Friday, December 12, 2003


The topic of discussion today is obviously Prime Minister Paul Martin and his new cabinet.

I spent much of the day following the coverage, on line, in the papers and on CBC Newsworld. What strikes me is that there is actaully very little to say at this point. I suppose it really shouldn't be so surprising because really all there is to talk about is who is in the cabinet and who is out. Once you've counted up how many Chretien ministers are left (15), how many women there are (11) and how they all divide regionally there is not too much left to work with. The real discussion will start when we see how these ministers and this new government perform, what actions they take, what ideas they have. Everything right now is just so much speculation, which is fine, and fun, for political junkies like me (and you, I suspect) but its mostly meaningless.

Some observations in passing from today:

Hearing the phrase, "Prime Minister Martin" sounded odd and remebering that when MPs and journalists refer to "the Prime Minister" they now mean Mr. Martin is taking some getting used to but I'm adapting.

The pundits seem divided on whether this will be the cabinet for the next few years or whether there will be a big shuffle after the next election. My thinking is that the only reason to make big changes would be if star candidates could be recruited and it seems like Martin tried to get big names from the provinces and the private sector before today and they turned him down. Unless these star individuals have a change of heart in the next four months I think we're looking at our prinicpal cabinet players for at least a couple of years.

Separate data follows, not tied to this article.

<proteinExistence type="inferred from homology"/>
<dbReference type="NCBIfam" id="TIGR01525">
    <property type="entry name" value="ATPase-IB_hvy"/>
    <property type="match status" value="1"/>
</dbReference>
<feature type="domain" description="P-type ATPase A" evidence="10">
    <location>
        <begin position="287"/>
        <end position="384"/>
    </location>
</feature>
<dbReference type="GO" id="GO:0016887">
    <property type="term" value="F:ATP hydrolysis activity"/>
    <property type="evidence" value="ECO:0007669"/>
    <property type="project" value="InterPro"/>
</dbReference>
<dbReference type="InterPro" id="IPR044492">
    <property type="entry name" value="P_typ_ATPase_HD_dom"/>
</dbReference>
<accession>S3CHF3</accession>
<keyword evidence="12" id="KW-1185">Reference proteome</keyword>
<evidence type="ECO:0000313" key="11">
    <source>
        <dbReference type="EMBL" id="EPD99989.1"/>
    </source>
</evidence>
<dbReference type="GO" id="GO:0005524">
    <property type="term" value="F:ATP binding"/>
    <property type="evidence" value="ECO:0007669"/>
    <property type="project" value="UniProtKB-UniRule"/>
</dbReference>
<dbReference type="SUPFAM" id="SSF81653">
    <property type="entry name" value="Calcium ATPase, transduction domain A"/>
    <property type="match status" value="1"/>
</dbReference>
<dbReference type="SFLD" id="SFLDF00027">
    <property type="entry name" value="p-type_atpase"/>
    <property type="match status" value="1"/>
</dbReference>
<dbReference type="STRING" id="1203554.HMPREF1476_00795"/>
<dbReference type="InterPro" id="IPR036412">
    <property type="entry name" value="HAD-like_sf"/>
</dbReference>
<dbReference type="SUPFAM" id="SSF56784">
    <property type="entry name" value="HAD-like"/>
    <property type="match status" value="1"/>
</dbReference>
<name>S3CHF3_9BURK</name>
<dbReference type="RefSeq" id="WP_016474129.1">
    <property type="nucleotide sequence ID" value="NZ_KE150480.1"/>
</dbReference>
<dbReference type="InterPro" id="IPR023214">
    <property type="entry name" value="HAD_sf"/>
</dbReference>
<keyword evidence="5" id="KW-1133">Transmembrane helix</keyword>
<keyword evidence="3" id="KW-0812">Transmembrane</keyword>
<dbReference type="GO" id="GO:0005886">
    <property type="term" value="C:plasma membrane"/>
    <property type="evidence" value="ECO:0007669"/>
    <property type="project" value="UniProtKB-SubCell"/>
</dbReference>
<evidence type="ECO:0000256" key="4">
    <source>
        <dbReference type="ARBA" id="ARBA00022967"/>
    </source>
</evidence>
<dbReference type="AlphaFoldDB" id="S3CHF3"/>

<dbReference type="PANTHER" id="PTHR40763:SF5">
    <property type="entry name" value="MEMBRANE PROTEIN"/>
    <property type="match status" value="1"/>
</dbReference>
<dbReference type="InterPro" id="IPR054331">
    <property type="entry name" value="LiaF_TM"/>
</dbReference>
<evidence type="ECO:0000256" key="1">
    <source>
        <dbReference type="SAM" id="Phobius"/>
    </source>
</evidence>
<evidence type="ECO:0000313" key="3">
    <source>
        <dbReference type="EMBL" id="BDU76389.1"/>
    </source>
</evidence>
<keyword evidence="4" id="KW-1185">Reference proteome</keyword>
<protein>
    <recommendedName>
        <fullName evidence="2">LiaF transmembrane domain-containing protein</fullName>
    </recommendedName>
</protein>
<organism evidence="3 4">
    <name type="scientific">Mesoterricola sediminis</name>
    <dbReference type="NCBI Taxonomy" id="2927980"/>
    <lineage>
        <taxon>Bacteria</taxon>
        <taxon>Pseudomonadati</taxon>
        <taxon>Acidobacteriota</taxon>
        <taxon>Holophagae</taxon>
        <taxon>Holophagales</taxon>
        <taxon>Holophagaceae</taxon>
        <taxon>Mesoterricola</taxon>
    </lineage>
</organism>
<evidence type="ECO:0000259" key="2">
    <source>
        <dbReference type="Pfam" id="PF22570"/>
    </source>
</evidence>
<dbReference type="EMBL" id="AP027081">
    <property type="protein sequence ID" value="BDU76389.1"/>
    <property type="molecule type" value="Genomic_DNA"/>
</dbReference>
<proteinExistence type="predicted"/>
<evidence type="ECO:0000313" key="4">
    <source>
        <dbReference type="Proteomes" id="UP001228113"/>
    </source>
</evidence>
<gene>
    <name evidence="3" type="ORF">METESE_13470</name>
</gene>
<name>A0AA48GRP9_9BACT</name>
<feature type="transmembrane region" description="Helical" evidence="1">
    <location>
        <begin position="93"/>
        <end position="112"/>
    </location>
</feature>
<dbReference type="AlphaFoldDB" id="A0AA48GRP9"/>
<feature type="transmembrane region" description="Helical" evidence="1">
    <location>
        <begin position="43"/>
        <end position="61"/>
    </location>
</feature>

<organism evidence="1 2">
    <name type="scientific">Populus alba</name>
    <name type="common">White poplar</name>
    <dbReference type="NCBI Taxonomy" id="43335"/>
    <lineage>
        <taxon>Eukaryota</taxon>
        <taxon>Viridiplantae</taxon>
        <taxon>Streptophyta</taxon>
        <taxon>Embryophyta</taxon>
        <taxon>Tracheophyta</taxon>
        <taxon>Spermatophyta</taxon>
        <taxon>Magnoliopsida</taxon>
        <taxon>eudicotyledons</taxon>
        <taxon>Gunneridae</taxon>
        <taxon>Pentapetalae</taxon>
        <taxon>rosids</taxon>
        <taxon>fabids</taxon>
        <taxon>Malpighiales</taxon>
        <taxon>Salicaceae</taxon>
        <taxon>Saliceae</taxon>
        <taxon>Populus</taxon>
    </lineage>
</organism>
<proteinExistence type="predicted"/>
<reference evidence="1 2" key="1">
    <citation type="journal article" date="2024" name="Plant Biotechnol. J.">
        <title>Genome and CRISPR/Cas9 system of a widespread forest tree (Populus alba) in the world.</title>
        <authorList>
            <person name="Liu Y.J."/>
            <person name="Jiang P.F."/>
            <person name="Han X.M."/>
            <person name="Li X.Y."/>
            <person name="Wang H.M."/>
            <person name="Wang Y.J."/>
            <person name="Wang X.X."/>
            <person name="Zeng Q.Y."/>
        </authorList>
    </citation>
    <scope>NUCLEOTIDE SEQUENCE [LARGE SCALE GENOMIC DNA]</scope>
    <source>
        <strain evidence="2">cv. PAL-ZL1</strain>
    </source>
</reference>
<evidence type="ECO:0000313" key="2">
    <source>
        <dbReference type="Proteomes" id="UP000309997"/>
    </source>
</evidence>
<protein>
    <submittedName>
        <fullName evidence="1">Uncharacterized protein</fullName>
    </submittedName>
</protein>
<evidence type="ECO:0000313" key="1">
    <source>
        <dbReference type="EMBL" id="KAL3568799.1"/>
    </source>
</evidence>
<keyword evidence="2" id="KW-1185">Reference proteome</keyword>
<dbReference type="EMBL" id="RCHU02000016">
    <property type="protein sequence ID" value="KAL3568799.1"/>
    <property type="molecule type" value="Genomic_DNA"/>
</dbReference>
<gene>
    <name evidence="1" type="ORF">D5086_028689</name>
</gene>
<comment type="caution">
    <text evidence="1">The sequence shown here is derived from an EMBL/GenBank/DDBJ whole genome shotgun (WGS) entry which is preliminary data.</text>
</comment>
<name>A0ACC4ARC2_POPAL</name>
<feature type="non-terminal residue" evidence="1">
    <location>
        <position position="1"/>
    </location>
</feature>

Cabinet posts I noticed:

Irwin Cotler (Justice and Attorney General). Former McGill Law professor and internationally renowned human rights lawyer is an excellent addition and a great choice for these portfolios. First on my to-do list is to e-mail him asking for an inquiry into the Arar deportation.

Lucienne Robillard (Industry). One of the surviving Chretien ministers and a woman in the high profile normally male dominated portfolio. I worked on her campaign in Montreal in 2000, she has good connections and relevant experience, intelligent and a good organizer. I think she's a good choice.

David Pratt (National Defence). All I really know about him is that he supported sending Canadian troops to the the war in Iraq. It may be just a symbolic move for the American's but still it worries me about the direction this government will take towards the U.S.

Bill Graham (Foriegn Affairs, again). He lobbied hard to keep his job and he was successful. Some think he's been doing a good job in this portfolio, I disagree. However, this may be more a result of of the way Chretien approached foriegn policy but I'm not so sure becasue under Lloyd Axworthy we at least had a foriegn policy. Hopefully Martin can give Graham some much needed direction.

Finally, once again Paul Wells has the best commentary of the day on the new government. I suppose that's why he's getting paid to blog and I'm here.

Posted by Matthew @ 7:19 p.m.